'Quick! The chief needs a new axle for the jeep'

'Quick! The chief needs a new axle for the jeep'

Even the most mobile military unit can be slowed by vehicle breakdowns, especially if supply lines for spare parts are sluggish.

To keep forces agile in future battle campaigns, the Army has devised a system to repair trucks and lightweight combat vehicles in the field by producing spare parts in a matter of hours. The key is manufacturing the parts on the spot, rather than ordering them.

The Army unveiled its computerized Mobile Parts Hospital earlier this year at a military simulation training conference in Orlando, Fla.

The unit can manufacture small parts on demand for a wide range of vehicles. Specifications are sent and received via satellite by the unit, which uses the digital data to turn out the parts. If satellite communications are severed, data can also be transmitted via cellular-phone modem.

Engineers at the Army Tank-Automotive and Armaments Command in Warren, Mich., began the project in June last year and produced the first prototype at a cost of $3 million. 'This is very much a research and development effort,' said Coryne Forest, program manager for the project.

The parts hospital is a self-contained, mobile manufacturing center housed in a tractor trailer, Forest said.

One of its unique features is that it can reverse-engineer individual repair parts with a scanning device and simulation hardware. A server links it with the Detroit contractor, Focus: Hope, that supplies the parts data and rapid machining methods.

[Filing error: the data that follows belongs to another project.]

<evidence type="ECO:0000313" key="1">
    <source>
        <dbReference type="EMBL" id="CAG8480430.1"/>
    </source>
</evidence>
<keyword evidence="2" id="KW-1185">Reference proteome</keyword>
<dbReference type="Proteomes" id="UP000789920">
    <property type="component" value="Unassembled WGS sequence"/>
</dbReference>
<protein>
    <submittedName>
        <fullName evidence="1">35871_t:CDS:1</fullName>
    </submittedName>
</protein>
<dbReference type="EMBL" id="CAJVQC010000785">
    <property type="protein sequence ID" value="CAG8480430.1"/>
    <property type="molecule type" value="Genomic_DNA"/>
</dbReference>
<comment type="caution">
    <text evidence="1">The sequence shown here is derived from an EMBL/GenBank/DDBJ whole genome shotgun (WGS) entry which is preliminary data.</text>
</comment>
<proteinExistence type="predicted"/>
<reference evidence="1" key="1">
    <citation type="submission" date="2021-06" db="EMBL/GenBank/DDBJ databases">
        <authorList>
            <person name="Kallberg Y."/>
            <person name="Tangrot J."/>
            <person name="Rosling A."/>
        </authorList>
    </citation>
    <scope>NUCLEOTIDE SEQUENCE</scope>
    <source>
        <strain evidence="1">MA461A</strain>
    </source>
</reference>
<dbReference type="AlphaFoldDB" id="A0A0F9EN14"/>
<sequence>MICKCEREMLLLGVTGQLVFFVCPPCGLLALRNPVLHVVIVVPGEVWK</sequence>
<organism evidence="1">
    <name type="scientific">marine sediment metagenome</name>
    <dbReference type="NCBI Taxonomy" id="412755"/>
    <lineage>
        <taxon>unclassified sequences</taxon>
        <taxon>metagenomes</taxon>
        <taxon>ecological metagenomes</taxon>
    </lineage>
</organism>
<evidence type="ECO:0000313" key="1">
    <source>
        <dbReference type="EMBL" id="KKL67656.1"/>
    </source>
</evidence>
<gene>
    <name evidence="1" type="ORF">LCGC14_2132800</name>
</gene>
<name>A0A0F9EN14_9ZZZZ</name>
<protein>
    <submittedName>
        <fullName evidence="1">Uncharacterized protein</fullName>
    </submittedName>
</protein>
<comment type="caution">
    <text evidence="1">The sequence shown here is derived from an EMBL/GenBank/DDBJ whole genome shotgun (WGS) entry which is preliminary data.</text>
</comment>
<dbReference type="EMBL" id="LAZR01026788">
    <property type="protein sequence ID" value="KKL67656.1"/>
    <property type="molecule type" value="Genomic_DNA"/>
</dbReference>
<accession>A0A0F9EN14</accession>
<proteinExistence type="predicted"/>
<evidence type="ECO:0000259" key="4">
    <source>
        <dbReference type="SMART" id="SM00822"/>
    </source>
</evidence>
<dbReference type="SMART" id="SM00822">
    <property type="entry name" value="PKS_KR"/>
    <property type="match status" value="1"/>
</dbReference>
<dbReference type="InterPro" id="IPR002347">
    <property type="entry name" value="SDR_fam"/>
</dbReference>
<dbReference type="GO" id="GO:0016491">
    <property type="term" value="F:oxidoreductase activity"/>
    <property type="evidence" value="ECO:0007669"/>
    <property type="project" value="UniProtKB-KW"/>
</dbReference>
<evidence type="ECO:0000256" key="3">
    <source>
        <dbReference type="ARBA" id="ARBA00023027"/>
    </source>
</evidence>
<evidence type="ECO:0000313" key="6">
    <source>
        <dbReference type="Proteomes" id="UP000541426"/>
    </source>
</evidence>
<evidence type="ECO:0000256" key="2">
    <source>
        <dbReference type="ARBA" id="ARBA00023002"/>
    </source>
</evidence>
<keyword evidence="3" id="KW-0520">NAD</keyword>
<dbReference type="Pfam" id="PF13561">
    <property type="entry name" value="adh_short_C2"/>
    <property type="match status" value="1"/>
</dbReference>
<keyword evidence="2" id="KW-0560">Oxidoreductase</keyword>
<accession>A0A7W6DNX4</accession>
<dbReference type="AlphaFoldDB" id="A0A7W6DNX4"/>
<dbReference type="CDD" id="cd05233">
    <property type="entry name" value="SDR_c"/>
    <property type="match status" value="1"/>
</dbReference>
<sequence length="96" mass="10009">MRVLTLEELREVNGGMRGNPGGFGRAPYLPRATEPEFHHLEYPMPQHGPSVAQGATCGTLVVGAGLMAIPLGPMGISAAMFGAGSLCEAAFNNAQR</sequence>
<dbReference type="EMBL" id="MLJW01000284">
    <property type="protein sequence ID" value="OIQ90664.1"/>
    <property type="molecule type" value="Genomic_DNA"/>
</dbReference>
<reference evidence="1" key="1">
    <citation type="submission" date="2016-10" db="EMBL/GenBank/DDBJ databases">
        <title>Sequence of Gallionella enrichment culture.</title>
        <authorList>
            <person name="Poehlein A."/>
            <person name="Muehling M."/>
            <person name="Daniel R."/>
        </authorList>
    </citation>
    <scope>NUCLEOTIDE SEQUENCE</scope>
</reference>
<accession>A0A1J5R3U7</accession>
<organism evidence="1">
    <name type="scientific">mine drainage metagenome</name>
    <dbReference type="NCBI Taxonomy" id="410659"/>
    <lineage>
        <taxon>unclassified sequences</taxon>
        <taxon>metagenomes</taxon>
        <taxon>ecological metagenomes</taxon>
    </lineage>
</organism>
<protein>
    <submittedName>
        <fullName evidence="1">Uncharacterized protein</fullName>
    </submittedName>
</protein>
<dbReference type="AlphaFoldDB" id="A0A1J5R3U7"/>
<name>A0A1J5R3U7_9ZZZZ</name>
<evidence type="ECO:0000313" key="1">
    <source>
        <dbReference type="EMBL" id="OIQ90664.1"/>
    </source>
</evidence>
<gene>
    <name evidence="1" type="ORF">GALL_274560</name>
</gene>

Focus: Hope is a human rights organization whose Detroit chapter includes the organization's Center for Advanced Technologies, a manufacturing training facility.

The Institute of Textile Technology in Warren, Mich., provides systems integration, parts selection and validation, as well as fabrication technologies.

Forest said one person could run the unit, but the Army will likely use three, including a machinist.

The mobile part plant is stocked with a standard milling machine with drills, rotating tools and a modified lathe. Using a Dell Corp. PC to control a fabrication machine, it rolls out a layer of powder, which is subjected to a laser light that etches a part's outline. The unit can draw on an inventory of 11 plastics, ceramics, rubber and metallic powders.

Work during battle conditions would be done several miles from the fighting, Forest said.


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